The second trend revolves around the periodic publication of, and commentary on, the not so startling, by now, fact that the wealth distribution gap between the very, very rich here in America and the rest of us has over the last few years has once again become wider, the widest since the 1920s. In response a number of political commentators, especially liberal commentators, have bemoaned this condition noting that part of the problem is the very real ‘class struggle’ by the rich and their minions. One of the better commentators on this subject the Boston Globe Op/Ed writer Robert Kuttner, who is almost always worth reading to gauge the pulse of the Eastern liberal part of the Democratic Party, recently placed the blame on the fight against unionization by the corporations and their political hangers-on. So far, no argument there. Where we part company is over his exclusive and eternal strategy of relying on the political ‘goodwill’ of the‘friends of labor’ in the Democratic Party to make capitalism fairer. He further argues that this is where labor has found its earlier successes. No, one thousand times no. Despite Kuttner’s obviously truncated reading of labor history (if at all) the way unions were organized, particularly in the 1930’s the heyday of militant action, usually meant hard-fought factory and street actions over and against those so-called ‘friends of labor’. This is the simple truth that we must get out and have labor militant candidates shout to the rooftops. LET OUR CAMPAIGN BEGIN.


Updated April 2007. In the summer of 2006 I wrote a commentary about writing in workers party candidates based on a program for the fall 2006 elections. With the hoopla already starting for the 2008 election cycle I repost that commentary below with that same intention of getting thoughtful leftist to use the 2008 campaign to further our propaganda needs.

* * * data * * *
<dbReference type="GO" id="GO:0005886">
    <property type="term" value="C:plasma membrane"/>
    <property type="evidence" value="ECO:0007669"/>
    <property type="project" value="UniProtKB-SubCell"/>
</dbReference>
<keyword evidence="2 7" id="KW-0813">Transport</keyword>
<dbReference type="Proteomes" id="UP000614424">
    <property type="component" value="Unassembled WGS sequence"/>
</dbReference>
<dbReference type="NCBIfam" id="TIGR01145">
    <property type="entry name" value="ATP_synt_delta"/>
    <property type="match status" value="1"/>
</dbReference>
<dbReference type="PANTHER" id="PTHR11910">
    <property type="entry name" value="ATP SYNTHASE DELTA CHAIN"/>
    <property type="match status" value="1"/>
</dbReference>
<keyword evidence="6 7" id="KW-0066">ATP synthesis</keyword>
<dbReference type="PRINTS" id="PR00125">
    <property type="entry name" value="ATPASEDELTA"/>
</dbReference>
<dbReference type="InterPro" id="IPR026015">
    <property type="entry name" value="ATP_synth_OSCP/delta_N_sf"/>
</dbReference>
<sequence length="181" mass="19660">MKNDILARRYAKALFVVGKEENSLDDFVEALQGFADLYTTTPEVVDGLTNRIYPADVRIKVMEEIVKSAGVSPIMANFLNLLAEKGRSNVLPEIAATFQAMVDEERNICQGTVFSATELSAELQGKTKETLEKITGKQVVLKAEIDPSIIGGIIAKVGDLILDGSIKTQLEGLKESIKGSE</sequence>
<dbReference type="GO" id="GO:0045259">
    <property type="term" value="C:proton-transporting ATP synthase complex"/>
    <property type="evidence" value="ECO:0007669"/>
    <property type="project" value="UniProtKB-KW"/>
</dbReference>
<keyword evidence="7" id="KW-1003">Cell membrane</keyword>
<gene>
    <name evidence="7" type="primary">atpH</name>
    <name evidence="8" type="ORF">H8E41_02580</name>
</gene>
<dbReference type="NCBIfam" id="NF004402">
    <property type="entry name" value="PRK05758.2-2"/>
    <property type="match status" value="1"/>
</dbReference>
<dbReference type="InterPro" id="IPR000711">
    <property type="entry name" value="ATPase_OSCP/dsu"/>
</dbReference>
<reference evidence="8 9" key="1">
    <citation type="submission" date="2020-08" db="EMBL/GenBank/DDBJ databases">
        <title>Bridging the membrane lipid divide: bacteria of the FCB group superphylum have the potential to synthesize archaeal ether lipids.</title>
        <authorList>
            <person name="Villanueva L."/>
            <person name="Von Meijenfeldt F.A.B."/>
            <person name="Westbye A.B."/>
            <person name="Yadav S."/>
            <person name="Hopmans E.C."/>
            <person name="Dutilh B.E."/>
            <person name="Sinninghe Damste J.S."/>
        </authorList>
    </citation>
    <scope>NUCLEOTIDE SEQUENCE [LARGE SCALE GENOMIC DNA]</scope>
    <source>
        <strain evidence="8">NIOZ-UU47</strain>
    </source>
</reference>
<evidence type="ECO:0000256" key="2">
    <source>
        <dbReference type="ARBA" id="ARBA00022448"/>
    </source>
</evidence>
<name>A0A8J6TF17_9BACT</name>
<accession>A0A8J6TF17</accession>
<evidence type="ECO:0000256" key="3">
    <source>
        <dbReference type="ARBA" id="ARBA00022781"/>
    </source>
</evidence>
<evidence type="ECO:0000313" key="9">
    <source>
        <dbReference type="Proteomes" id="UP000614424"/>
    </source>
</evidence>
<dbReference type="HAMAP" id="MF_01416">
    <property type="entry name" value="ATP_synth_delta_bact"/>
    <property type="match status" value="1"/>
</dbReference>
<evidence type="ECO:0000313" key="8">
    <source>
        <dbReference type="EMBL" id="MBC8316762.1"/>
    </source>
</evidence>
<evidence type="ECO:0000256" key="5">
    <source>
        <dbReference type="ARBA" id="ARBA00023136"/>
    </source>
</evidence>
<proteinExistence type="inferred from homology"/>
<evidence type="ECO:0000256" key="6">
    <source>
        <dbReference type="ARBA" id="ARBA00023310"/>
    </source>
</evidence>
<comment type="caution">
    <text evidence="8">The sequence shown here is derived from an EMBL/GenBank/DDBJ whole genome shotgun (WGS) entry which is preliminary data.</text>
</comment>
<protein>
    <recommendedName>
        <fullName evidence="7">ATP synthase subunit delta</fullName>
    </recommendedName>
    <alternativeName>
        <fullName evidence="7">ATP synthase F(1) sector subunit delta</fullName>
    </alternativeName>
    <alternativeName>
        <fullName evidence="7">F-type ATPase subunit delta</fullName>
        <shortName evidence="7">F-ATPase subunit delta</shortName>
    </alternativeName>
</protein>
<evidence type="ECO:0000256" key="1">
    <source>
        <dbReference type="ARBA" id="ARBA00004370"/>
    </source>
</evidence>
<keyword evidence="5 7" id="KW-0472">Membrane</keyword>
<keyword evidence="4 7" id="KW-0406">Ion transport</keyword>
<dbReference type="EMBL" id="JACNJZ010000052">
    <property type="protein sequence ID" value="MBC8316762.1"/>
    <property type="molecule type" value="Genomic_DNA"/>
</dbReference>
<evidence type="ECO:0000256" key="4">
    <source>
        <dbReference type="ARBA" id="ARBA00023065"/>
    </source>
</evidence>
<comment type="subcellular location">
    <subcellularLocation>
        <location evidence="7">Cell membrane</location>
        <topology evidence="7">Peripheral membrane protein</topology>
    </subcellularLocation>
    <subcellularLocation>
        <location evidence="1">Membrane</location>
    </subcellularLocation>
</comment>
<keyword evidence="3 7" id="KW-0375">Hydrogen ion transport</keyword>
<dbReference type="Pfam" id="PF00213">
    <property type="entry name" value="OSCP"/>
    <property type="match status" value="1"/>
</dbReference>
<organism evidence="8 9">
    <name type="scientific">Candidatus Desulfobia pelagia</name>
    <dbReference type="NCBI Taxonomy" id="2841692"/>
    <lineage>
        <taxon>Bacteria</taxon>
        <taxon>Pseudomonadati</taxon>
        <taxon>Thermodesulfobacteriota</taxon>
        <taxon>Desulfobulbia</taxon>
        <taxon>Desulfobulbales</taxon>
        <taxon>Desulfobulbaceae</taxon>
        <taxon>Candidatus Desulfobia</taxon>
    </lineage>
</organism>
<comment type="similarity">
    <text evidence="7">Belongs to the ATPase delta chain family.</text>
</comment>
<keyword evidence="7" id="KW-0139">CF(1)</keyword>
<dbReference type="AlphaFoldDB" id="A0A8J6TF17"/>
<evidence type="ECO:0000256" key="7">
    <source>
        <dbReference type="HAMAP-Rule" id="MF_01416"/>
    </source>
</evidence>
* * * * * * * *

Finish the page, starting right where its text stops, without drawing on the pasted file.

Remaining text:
All “anti-parliamentarian”,“anti-state”,“non-political” anarchist or anarcho-syndicalist brothers and sisters need read no further. This writer does not want to sully the purity of your politics with the taint of parliamentary electoral politics. Although I might remind you, as we remember the 70th anniversary of the beginning of the Spanish Civil War, that your political ancestors in Spain were more than willing to support the state and enter the government when they got the chance- the bourgeois state and the bourgeois government. But, we can fight that issue out later. We will, hopefully, see you on the barricades.

As for other militants- here is my modest proposal. Either recruit fellow labor militants or present yourselves as candidates to run for public office, especially for Congress, during the 2006 election cycle. Why? Even a quick glance at the news of the day is calculated to send the most hardened politico screaming into the night. The quagmire in Iraq, immigration walls, flag-burning amendments, anti- same-sex marriage amendments, the threat to separation of church state raised by those who would impose a fundamentalist Christian theocracy on the rest of us, and the attacks on the hard fought gains of the Enlightenment posed by bogus theories such as ‘intelligent design’. And that is just an average day. Therefore, this election cycle provides militants, at a time when the dwindling electorate is focused on politics, a forum to raise our program and our ideas. We use this as a tool, like leaflets, petitions, meetings, demonstrations, etc. to get our message across. Why should the Donkeys, Elephants, and Greens have a monopoly on the public square?

I mentioned in the last paragraph the idea of program. Let us face it if we do not have a program to run on then it makes no sense for militants to run for public office. Given the political climate our task at this time is to fight an exemplary propaganda campaign. Our program is our banner in that fight. The Democrats and Republicans DO NOT RUN on a program. The sum of their campaigns is to promise not to steal from the public treasury (or at least not too much), beat their husbands or wives or grossly compromise themselves in any manner. On second thought, given today’s political climate, they may not promise not to beat their husbands or wives. You get the point. Damn, even the weakest neophyte labor militant can make a better presentation before working people that that. In any case, this writer presents a five point program that labor militants can run on (you knew this was coming, right?). As point five makes clear this is not a ‘minimum’ program but a program based on our need to fight for power.